Skift Take

All would admit that the way online travel companies display the climate impact of flights is vague and inadequate. But help is on the way.

Series: Dennis' Online Travel Briefing

Dennis' Online Travel Briefing

Editor’s Note: Every Wednesday, Executive Editor and online travel rockstar Dennis Schaal will bring readers exclusive reporting and insight into the business of online travel and digital booking, and how this sector has an impact across the travel industry.

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Three airlines — American, Lufthansa and EasyJet — are joining the FAA, the European Union Aviation Safety Agency, and Google, among others, on an advisory committee to further develop a model to assess and report the climate impact of flight emissions.

It’s a complex undertaking that could eventually give travelers, travel agencies, and corporations more reliable data on flight emissions.

The advisory committee conducts its first quarterly meeting Wednesday in Zurich. Among the goals: To assess the climate clout of non-CO2 flight emissions, such as methane and nitrous oxide, and to compare flight emissions to other transportation modes like trains, said James Byers, who leads Google Flights and Google’s travel sustainability team.

The science and the presentation of carbon data have a long way to go. The image below shows how Expedia currently depicts the climate impact of a Delta flight from JFK New York to London Heathrow with the understated phrase, “Below average CO2.”

One the longer-term aims of the committee is to refine the methodology for assessing the impact of contrails, which are those clean air-dulling ice trails that sometimes can look like linear sky-writing with a pretty blue backdrop.

The International Council on Clean Transportation and its program director, Daniel Rutherford, will serve as the committee secretariat. Google will continue to manage the technical administration of its Travel Impact Model. Updating and refining that model, which is free and open source, is the focus of the advisory committee’s work.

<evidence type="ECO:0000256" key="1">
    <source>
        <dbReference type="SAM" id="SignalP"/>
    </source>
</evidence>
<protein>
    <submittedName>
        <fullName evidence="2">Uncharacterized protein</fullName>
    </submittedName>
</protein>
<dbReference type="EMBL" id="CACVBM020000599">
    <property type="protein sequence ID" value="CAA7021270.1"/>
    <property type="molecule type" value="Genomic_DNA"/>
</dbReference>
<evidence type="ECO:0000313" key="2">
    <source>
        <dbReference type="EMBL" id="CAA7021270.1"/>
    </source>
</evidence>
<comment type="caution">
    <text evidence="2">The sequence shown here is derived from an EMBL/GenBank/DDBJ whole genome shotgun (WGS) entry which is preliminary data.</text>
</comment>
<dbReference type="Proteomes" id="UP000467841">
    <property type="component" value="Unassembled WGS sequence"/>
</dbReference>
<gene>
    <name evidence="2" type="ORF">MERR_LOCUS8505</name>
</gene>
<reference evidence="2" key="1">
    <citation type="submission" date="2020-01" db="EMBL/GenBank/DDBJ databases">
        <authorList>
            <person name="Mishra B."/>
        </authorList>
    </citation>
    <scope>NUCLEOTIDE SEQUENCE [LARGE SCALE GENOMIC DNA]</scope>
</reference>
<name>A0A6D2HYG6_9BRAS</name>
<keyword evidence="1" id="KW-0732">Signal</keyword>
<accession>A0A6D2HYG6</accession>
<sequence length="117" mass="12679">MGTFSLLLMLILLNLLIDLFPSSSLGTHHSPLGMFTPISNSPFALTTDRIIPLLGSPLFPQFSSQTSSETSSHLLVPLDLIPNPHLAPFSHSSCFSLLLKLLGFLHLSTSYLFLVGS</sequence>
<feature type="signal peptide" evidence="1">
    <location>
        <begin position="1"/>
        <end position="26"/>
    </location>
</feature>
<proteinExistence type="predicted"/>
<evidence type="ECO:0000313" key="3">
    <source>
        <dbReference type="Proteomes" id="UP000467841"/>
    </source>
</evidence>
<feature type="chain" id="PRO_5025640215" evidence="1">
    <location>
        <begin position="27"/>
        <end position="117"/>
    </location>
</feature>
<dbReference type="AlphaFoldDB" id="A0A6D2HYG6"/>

The advisory committee’s goals, according to the clean transportation council and Google, are to ensure that emissions estimates are:

  • Accurate in terms of holding up against “real-world data,” and “distinguish between low and high-emitting tickets.”
  • Comprehensive in terms of assessing the full-range of aviation’s impact on the environment.
  • To assess the climate impact of new aircraft types and fuels.
  • To provide uniform results for both airlines and other online booking platforms.
  • Google’s Travel Impact Model already powers emissions estimates on Google Flights, Booking.com, Expedia, and Skyscanner, through the Travalyst coalition, which also has a seat on the subcommittee. Prince Harry founded Travalyst in 2019.

    Byers said the three airlines on the committee were selected for their mix — two network carriers and one low-cost carrier — and geographic balance, as well as their passions about sustainability.

    Asked why forming an advisory committee should not be considered mere bureaucratic window dressing, Byers said “we have a strong motivation as Google” to display climate impacts online. “It’s not a theoretical exercise for us,” he added.

    Other organizations with seats on the advisory committee include the Aviation Environment Federation, Imperial College London, Massachusetts Institute of Technology, and Rocky Mountain Institute.

    There’s much on the line with travelers’ climate decisions.

    Because of varying aircraft types, seat design and layout, how many passengers are on the flight, and the routes, passengers who choose trips with lower emissions can reduce the CO2 per trip by up to 60%, according to the International Council on Clean Transportation.

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    Tags: american airlines, aviation, Dennis' Online Travel Briefing, easyjet, eu, european union, faa, flights, google, lufthansa, online travel newsletter, rail, sustainability, travalyst

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